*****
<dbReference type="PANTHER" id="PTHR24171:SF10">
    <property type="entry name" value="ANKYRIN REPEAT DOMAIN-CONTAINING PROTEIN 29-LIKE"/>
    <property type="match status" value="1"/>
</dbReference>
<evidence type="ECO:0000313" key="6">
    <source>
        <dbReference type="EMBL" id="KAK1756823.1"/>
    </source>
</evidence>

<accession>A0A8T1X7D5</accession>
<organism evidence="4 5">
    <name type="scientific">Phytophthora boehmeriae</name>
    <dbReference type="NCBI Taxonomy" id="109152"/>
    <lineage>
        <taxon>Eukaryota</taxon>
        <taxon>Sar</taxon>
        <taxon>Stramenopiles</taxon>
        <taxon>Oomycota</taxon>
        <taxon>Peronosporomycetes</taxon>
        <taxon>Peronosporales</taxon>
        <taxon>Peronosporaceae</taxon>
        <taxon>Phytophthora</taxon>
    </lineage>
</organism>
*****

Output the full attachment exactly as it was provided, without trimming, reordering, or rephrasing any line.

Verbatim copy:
<dbReference type="PANTHER" id="PTHR24171:SF10">
    <property type="entry name" value="ANKYRIN REPEAT DOMAIN-CONTAINING PROTEIN 29-LIKE"/>
    <property type="match status" value="1"/>
</dbReference>
<evidence type="ECO:0000313" key="6">
    <source>
        <dbReference type="EMBL" id="KAK1756823.1"/>
    </source>
</evidence>

<accession>A0A8T1X7D5</accession>
<organism evidence="4 5">
    <name type="scientific">Phytophthora boehmeriae</name>
    <dbReference type="NCBI Taxonomy" id="109152"/>
    <lineage>
        <taxon>Eukaryota</taxon>
        <taxon>Sar</taxon>
        <taxon>Stramenopiles</taxon>
        <taxon>Oomycota</taxon>
        <taxon>Peronosporomycetes</taxon>
        <taxon>Peronosporales</taxon>
        <taxon>Peronosporaceae</taxon>
        <taxon>Phytophthora</taxon>
    </lineage>
</organism>